UK ready to ‘call Trump’s bluff’ on Huawei 5G

Security organizations don't believe the Chinese technology poses an unmanageable threat to national security.
17 January 2020

Huawei 5G base station in Hangzhou, China. Source: Shutterstock

Security forces in the UK don’t agree with Trump on the risk posed by Huawei 5G infrastructure— and the country is ready to risk a long-term alliance in order to equip its citizens with “access to the best technology.”

Having banned Huawei’s technology in the US, the Trump administration has condemned the UK’s intent to strike a deal for the Chinese technology firm to provide the antennae and mast infrastructure needed for developing 5G wireless networks.  

The US president has warned that if a deal were to go ahead, it would risk the intelligence-sharing arrangement between the two countries. The US believes its own data— available to the UK under the ‘five eyes’ pact— could be surreptitiously compromised by Beijing. 

However, EU trade commissioner Phil Hogan commented yesterday in an interview at a Global Counsel trade conference that the threats likely held no water: “I don’t think that will happen at the end of the day. 

“You can call their bluff on that one,” he said. 

The UK’s National Cyber Security Centre (NCSC) does not believe threats posed by deploying Huawei’s hardware in the country would be a sufficient or unmanageable threat to national security.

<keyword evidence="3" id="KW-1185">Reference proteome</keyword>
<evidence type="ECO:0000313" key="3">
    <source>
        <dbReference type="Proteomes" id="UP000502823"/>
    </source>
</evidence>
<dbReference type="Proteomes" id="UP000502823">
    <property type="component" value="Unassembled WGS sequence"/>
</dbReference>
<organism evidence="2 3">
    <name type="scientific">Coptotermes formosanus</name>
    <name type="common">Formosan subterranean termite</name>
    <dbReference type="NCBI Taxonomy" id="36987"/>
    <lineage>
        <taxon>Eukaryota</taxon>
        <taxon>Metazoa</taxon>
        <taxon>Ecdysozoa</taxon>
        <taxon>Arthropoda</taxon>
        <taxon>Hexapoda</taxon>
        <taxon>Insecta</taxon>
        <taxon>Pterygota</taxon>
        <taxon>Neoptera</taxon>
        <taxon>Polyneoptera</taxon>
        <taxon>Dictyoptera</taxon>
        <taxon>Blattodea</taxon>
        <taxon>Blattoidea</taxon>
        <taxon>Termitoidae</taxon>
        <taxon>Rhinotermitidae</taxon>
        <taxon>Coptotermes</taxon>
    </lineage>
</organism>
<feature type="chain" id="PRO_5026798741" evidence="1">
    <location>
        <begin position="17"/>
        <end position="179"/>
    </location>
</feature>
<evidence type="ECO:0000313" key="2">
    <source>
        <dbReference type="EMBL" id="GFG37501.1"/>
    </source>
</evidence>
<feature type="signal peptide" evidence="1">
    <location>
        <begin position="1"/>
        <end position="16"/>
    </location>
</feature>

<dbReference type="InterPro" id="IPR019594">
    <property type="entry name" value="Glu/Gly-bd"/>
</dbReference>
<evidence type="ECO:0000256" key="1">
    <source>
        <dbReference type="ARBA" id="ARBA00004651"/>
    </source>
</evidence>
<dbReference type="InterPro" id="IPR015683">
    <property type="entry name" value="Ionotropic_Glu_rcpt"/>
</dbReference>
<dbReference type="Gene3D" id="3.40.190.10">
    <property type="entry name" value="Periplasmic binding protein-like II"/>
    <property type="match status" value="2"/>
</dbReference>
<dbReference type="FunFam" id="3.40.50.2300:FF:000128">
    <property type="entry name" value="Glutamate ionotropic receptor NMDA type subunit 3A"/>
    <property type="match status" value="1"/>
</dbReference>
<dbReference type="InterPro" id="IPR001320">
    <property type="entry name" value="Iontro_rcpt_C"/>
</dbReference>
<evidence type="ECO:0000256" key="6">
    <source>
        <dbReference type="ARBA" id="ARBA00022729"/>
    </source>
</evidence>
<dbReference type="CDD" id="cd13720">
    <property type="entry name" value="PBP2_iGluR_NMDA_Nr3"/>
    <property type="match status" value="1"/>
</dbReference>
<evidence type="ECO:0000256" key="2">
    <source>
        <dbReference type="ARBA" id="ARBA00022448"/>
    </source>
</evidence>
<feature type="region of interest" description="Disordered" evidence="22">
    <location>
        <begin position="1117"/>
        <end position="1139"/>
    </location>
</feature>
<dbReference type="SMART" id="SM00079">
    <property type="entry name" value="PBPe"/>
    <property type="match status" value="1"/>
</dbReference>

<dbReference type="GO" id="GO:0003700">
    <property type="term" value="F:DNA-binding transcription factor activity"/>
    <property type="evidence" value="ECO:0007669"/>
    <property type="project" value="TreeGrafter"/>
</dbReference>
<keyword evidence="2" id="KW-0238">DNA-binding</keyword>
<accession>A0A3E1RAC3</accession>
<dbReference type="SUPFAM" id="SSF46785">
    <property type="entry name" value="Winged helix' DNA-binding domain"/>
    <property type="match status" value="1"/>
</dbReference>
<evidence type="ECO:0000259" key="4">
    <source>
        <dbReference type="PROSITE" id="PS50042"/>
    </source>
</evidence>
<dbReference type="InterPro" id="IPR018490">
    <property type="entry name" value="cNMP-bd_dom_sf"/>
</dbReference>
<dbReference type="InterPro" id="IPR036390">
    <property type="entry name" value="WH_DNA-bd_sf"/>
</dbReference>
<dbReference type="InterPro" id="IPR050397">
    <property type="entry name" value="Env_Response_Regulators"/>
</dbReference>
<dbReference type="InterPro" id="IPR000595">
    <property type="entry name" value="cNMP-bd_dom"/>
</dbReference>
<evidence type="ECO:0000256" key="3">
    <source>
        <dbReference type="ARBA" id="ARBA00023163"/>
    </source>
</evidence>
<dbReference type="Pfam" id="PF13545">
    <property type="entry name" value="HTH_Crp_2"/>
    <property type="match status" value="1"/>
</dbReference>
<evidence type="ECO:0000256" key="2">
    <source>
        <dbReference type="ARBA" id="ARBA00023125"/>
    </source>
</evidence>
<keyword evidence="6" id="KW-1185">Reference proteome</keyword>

As such, Prime Minister Boris Johnson must weigh the domestic benefits of drastically-enhanced connectivity against the risk of upsetting a close ally. 

However, the UK’s culture secretary, Nicky Morgan, has said Huawei Technologies would be kept out of “critical national infrastructure,” which could relate to assets such as power plants and emergency services.  

On the likelihood that the UK will move ahead with a Huawei deal, Morgan said: “The security, the safety of that infrastructure is absolutely paramount when the government is going to be making that decision.”

In his interview, Hogan said that the EU didn’t have a significant objection to Huawei operating in Europe, emphasizing the need to continue developing criteria for open and fair trade. 

“We can’t say to Huawei, ‘you cannot come into the EU’, that’s not what we want,” he said. 

“We don’t subscribe to the view that whatever you do you block Huawei.

“If they actually implement the rules of the game … all competition is welcome and must be fair.” 

Hogan said cooperation between the EU and US was needed, otherwise, both sides would lose out in the technological race against China.